There are literally thousands to choose from and many are free for the using. But is more better? Not always. I find that I stick with about 12 typefaces for page layout. I call them my apostles, and they cover the basics of what I need: serif, san-serif, heavy, thin,fancy, plain, grunge. I recommend you find a few typefaces you like and keep them organized on your computer.


LINGO TO KNOW
Typeface: In typography, a typeface is the visual representation or interpretation of a set of characters; it is their appearance. Each typeface is designed, and there are thousands of different typefaces in existence, with new ones being developed constantly. Wikipedia


Resources: I like to use Linotype (paid) and DaFont.com (free) as my sources for finding typefaces when designing book covers.

TTF or OTF?

Should you use a True Type Font (TTF) or Open Type Font (OTF)? Both should work, but in my testing I found OTF to work better in the long run. (at least for me.)

When I have a TTF I want to use that is being obstinate – not displaying correctly all the time – then I convert it to an OTF.

Resource: Convert your TTF fonts to OTF using this free Online Font Converter, http://onlinefontconverter.com/

Step 2:

Create the Cascading Style Sheet

The style sheet for you file can be either inline or a separate file. I either case, the fonts must be the first items listed. You need one declaration for each font (normal, bold, italic, etc).

CSS example of embedding fonts
CSS example of embedding fonts

LINGO TO KNOW
Cascading Style Sheet: Cascading Style Sheets (CSS) is a style sheet language used for describing the presentation semantics (the look and formatting) of a document written in a markup language. Its most common application is to style web pages written in HTML and XHTML, but the language can also be applied to any kind of XML document, including plain XML, SVG and XUL. Wikipedia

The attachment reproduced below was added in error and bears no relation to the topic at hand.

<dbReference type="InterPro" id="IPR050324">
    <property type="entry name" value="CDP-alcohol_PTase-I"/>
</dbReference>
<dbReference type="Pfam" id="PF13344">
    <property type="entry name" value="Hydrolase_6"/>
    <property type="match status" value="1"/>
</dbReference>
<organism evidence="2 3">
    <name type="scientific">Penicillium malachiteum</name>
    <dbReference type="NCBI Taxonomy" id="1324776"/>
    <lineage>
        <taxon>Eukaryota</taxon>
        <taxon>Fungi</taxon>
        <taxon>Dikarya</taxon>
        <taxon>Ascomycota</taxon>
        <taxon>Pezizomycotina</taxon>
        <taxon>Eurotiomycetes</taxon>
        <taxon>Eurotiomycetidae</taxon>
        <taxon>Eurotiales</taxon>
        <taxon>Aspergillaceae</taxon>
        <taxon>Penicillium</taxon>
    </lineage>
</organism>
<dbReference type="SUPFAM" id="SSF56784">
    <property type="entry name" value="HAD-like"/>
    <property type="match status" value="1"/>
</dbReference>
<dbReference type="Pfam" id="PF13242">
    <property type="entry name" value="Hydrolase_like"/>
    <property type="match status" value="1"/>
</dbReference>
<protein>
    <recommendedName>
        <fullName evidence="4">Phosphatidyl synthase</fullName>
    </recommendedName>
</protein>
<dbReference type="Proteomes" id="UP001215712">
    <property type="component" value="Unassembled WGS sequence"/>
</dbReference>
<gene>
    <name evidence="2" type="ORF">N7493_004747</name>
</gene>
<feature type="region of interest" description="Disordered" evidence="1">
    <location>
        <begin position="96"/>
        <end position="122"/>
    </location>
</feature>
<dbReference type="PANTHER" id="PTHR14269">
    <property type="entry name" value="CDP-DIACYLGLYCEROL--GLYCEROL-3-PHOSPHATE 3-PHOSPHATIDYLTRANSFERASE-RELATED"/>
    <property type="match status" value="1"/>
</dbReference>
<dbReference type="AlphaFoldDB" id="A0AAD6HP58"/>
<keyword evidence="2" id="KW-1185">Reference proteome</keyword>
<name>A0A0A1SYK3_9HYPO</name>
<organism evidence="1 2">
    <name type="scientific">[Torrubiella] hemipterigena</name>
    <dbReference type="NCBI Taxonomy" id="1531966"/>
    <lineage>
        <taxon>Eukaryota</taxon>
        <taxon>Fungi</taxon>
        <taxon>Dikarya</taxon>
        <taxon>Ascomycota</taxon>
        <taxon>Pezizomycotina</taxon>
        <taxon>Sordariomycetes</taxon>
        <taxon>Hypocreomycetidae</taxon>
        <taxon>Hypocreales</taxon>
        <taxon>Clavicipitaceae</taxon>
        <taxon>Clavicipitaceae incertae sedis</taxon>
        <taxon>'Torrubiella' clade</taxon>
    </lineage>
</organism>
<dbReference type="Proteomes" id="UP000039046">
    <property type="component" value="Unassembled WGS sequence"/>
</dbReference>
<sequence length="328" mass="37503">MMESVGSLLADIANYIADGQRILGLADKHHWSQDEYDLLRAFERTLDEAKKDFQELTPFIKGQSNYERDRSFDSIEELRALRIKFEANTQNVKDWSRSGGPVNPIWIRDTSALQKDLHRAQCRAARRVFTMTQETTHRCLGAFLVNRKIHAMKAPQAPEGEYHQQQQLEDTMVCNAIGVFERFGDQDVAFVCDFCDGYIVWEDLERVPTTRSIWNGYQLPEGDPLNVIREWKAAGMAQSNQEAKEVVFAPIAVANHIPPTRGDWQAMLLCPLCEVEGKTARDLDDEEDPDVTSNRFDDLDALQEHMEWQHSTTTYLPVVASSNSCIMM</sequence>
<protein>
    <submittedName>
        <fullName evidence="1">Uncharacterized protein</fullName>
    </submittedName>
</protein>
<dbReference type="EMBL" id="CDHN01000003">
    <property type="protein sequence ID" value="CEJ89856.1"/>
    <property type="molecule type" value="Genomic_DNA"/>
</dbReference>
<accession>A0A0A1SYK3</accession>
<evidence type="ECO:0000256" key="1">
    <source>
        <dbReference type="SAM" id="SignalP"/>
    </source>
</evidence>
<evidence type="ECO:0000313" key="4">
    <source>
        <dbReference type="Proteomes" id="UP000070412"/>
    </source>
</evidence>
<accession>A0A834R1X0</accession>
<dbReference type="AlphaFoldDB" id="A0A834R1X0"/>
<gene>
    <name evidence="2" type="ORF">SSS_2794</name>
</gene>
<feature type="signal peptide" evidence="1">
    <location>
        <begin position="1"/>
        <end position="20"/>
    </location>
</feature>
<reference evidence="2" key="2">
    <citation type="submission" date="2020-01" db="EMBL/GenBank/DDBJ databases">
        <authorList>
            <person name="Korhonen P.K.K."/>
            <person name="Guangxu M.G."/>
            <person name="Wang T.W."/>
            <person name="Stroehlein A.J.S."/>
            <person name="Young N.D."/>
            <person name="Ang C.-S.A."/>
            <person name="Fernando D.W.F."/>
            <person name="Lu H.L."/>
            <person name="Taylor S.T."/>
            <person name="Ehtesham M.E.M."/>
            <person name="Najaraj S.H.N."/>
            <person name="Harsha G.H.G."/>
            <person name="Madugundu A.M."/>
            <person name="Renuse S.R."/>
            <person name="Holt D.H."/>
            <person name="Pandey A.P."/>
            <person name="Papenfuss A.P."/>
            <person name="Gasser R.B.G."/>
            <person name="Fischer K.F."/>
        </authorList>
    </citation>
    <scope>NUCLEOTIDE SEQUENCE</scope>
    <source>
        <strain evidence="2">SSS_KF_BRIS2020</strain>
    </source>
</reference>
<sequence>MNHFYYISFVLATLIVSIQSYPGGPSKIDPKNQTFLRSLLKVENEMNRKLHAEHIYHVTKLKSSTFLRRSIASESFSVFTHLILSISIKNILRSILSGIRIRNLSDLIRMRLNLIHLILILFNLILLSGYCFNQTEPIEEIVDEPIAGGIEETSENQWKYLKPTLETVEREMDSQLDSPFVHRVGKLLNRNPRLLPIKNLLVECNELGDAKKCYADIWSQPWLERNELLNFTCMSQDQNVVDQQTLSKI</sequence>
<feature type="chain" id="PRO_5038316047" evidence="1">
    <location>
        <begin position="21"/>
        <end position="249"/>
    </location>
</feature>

CSS

I prefer to name my fonts without spaces or underscores – just one word. If the name is two or more words then it MUST BE enclosed in quotes.

Example:

font-family: “Font Pro”;

The CSS Code for Font Pro:
Substitute FontPro for the name of your chosen font.


@font-face {

font-family:FontPro;

src: url(../Fonts/FontPro-Regular.otf);

}

@font-face {

font-family:FontProBold;

src: url(../Fonts/FontPro-Bold.otf);

}

Step 3

Applying the font-family to your tags

In your CSS apply the font-family to the tags you want displayed as Font Pro.


h1 {
font-family: “FontPro”;
}

Step 4

Adding the fonts to your ebook ‘package’.

The actual fonts need to be included with the file (.epub or .mobi). I prefer place all my fonts in a separate folder named “Fonts”. If you place them somewhere other than in a font folder then modify the CSS to the correct location.

NOTE: SIGIL automatically puts the fonts in the “Fonts” folder.

SIGIL font folder
SIGIL font folder

Excerpt from: Embedding Fonts: First Steps Supplement

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Thinking of Ebook Formatting? Know Your Digital Options

Every day I get questions from customers asking about formatting their ebook. This is not unusual as that is what I do, but what is difficult to understand is why they do not understand the medium they are trying to “advertise on.”